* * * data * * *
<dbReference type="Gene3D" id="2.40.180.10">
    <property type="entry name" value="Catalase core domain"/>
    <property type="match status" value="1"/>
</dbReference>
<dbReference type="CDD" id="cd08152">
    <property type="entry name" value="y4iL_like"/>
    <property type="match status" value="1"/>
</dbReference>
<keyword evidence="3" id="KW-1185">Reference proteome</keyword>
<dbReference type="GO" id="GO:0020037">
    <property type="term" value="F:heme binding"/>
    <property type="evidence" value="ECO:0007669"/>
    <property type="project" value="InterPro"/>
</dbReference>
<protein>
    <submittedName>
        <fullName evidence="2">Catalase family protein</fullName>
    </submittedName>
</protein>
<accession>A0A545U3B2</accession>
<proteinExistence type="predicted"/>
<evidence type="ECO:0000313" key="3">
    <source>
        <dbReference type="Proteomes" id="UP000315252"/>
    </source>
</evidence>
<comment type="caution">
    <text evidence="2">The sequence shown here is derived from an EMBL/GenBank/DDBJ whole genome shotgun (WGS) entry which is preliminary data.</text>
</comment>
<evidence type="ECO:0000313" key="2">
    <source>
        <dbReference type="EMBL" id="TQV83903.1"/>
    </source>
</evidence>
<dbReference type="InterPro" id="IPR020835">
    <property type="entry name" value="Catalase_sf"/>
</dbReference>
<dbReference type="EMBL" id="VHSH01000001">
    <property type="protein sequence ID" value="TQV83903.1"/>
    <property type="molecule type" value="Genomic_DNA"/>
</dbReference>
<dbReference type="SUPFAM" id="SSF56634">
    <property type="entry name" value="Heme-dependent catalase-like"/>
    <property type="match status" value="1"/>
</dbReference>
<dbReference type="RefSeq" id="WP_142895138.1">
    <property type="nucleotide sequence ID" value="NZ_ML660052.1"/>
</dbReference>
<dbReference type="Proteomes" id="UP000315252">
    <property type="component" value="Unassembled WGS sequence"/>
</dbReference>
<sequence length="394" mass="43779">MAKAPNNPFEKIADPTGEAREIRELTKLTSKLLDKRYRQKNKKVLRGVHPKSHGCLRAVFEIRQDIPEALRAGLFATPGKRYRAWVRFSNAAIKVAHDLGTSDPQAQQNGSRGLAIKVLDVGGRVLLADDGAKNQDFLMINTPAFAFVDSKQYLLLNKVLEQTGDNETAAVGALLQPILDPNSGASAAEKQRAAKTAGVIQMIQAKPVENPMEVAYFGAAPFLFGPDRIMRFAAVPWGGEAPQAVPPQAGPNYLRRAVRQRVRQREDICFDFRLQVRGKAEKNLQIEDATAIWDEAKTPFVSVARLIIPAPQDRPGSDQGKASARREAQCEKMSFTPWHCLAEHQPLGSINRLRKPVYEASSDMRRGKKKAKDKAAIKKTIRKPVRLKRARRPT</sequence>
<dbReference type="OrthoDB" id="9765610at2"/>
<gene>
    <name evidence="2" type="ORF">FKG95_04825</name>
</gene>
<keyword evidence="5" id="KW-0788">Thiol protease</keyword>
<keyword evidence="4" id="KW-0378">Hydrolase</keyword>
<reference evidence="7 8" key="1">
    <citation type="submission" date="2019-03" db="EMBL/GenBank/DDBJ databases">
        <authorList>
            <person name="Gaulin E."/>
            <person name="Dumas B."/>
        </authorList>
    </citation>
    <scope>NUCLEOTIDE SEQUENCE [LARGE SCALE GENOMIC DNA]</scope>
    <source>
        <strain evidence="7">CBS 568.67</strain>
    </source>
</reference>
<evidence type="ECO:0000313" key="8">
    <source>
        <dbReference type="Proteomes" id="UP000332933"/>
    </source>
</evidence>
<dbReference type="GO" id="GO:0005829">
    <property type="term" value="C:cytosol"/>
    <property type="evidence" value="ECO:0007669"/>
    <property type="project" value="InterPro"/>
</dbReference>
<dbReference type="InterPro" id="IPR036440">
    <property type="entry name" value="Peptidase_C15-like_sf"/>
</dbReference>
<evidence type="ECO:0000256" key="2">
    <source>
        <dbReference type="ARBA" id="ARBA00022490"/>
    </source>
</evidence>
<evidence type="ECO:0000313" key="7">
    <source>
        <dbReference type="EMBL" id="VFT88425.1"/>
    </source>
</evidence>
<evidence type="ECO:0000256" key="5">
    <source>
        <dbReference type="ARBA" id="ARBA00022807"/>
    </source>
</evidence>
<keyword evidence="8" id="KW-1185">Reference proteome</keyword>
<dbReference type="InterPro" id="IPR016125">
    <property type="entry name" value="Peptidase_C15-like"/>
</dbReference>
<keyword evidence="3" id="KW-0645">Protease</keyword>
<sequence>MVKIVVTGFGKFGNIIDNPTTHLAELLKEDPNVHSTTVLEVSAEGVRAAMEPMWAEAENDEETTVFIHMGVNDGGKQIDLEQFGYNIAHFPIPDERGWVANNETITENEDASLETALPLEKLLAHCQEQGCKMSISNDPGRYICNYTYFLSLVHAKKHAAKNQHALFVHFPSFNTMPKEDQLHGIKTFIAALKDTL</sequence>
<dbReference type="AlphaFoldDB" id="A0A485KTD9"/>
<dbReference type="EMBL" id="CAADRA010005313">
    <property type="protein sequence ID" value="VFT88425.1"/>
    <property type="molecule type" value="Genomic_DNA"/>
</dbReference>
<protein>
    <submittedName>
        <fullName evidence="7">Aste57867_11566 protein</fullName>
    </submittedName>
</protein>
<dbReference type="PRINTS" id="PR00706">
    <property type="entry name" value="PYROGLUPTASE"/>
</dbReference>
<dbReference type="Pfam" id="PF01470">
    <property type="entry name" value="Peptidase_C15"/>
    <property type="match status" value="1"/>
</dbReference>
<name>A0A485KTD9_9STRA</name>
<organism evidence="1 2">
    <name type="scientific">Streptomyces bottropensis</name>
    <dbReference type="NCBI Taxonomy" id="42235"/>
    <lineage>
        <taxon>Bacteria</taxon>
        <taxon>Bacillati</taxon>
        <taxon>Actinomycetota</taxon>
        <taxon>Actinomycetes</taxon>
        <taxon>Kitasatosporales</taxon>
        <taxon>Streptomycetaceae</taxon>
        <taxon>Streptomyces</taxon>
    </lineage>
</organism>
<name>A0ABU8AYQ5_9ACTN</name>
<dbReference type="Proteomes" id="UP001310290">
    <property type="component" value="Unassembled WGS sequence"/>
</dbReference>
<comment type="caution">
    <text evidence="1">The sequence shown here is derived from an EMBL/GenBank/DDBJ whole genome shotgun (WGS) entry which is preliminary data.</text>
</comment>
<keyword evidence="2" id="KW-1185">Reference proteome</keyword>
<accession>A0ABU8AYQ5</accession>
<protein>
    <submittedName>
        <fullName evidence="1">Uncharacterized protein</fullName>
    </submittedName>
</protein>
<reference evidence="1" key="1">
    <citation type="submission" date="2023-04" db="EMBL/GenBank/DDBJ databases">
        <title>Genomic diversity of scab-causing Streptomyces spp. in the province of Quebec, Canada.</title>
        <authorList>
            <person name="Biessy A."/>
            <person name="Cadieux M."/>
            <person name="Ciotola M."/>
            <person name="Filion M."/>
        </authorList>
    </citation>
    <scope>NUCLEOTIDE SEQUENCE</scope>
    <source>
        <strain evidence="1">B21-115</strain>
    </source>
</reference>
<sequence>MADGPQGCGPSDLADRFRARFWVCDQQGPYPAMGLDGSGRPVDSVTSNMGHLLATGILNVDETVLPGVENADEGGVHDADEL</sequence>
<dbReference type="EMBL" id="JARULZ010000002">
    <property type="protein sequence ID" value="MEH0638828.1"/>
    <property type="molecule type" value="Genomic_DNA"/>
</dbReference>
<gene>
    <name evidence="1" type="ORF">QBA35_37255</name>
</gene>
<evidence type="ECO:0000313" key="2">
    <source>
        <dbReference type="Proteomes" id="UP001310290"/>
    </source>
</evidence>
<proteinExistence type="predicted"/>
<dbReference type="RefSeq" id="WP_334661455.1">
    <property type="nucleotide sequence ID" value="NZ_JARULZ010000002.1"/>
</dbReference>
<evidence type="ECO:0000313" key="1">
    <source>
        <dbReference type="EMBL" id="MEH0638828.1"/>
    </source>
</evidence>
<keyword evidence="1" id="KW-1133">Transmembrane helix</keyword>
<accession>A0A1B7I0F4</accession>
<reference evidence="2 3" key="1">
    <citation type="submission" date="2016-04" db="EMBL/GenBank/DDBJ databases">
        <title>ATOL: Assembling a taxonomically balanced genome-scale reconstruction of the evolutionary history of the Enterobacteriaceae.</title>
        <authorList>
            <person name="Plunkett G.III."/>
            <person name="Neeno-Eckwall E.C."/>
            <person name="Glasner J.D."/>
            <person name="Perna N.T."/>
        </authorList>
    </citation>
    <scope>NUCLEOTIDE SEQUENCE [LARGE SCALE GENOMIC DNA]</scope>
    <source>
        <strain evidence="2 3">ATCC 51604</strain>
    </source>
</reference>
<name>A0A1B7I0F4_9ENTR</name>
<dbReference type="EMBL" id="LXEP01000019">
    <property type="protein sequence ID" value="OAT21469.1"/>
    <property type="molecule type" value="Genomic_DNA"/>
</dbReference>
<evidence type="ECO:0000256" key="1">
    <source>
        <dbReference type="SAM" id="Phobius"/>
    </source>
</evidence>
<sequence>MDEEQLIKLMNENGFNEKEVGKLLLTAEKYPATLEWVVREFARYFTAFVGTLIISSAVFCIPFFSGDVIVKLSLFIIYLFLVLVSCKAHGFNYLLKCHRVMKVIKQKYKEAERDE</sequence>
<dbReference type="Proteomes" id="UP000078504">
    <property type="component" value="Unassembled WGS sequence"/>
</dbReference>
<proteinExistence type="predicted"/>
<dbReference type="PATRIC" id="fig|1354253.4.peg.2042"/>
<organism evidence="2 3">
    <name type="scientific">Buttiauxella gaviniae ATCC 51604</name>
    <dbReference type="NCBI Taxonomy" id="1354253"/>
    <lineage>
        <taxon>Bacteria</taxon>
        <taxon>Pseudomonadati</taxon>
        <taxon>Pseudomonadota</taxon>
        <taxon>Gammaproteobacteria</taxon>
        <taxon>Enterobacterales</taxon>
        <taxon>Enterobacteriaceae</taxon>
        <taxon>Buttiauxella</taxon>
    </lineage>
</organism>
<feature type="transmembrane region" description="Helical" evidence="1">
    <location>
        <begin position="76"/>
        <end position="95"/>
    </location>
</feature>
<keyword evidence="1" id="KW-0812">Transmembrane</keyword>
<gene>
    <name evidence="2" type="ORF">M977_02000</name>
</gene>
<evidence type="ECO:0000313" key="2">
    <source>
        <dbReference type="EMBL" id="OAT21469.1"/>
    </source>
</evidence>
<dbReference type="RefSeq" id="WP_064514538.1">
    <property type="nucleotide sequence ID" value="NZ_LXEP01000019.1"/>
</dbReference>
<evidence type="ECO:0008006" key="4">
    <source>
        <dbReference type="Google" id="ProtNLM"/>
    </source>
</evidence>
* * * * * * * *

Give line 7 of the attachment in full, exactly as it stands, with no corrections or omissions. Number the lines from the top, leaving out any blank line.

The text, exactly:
    <property type="match status" value="1"/>